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Godet et al. Critical Care (2018) 22:3

DOI 10.1186/s13054-017-1924-6


High frequency percussive ventilation

increases alveolar recruitment in early

acute respiratory distress syndrome: an

experimental, physiological and CT scan


Critical Care

Open Access

Thomas Godet¹2, Matthieu Jabaudon¹2, Raïko Blondonnet¹,2, Aymeric Tremblay³, Jules Audard ¹2, Benjamin Rieu¹,

Bruno Pereira, Jean-Marc Garcier, Emmanuel Futier¹,2 and Jean-Michel Constantin ¹.2*



Background: High frequency percussive ventilation (HFPV) combines diffusive (high frequency mini-bursts) and

convective ventilation patterns. Benefits include enhanced oxygenation and hemodynamics, and alveolar recruitment,

while providing hypothetic lung-protective ventilation. No study has investigated HFPV-induced changes in lung

aeration in patients with early acute respiratory distress syndrome (ARDS).

* Correspondence:

¹Departement de Médecine Périopératoire (MPO), Hôpital Estaing, Centre

Hospitalier Universitaire (CHU) Clermont-Ferrand, 1 place Lucie Aubrac,

Clermont-Ferrand F-63003, France

²Université Clermont Auvergne, Laboratoire Universitaire GRED, UMR/CNRS

6293, INSERM U1103, Clermont-Ferrand F-63003, France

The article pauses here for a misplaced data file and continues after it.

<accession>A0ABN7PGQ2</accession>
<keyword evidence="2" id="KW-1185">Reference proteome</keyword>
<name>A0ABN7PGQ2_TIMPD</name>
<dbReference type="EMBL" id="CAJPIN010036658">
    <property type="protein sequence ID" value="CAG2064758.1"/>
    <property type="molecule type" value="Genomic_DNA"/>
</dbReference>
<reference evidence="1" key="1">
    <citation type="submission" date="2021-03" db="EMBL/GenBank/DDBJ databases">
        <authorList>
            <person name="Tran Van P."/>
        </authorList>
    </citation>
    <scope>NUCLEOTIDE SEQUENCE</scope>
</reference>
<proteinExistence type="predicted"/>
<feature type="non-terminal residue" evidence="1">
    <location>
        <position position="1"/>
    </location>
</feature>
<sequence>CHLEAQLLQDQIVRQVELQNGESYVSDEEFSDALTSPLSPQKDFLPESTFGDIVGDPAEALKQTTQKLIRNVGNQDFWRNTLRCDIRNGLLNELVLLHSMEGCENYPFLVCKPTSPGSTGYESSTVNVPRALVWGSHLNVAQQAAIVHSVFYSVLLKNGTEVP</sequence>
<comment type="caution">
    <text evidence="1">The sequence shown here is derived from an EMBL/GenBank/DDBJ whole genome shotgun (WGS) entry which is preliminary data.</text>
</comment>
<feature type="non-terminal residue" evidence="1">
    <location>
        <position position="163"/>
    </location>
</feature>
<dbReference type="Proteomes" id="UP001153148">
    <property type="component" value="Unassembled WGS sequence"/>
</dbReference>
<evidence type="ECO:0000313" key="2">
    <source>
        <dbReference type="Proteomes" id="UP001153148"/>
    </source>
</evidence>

Full list of author information is available at the end the article

Methods: Eight patients with early non-focal ARDS were enrolled and five swine with early non-focal ARDS were

studied in prospective computed tomography (CT) scan and animal studies, in a university-hospital tertiary ICU and an

animal laboratory. Patients were optimized under conventional "open-lung" ventilation. Lung CT was performed using

an end-expiratory hold (Conv) to assess lung morphology. HFPV was applied for 1 hour to all patients before new CT

scans were performed with end-expiratory (HFPV EE) and end-inspiratory (HFPV EI) holds. Lung volumes were

determined after software analysis. At specified time points, blood gases and hemodynamic data were collected.

Recruitment was defined as a change in non-aerated lung volumes between Conv, HFPV EE and HFPV El. The

main objective was to verify whether HFPV increases alveolar recruitment without lung hyperinflation. Correlation

between pleural, upper airways and HFPV-derived pressures was assessed in an ARDS swine-based model.

BioMed Central

Results: One-hour HFPV significantly improved oxygenation and hemodynamics. Lung recruitment significantly

rose by 12.0% (8.5-18.0%), P = 0.05 (Conv-HFPV EE) and 12.5% (9.3–16.8%), P=0.003 (Conv-HFPV EI). Hyperinflation

tended to increase by 2.0% (0.5-2.5%), P=0.89 (Conv-HFPV EE) and 3.0% (2.5-4.0%), P = 0.27 (Conv-HFPV EI). HFPV

hyperinflation correlated with hyperinflated and normally-aerated lung volumes at baseline: r=0.79, P = 0.05 and

r=0.79, P=0.05, respectively (Conv-HFPV EE); and only hyperinflated lung volumes at baseline: r=0.88, P=0.01

(Conv-HFPV EI). HFPV CT-determined tidal volumes reached 5.7 (1.1-8.1) mL.kg¹ of ideal body weight (IBW).

Correlations between pleural and HFPV-monitored pressures were acceptable and end-inspiratory pleural pressures

remained below 25cmH₂0.

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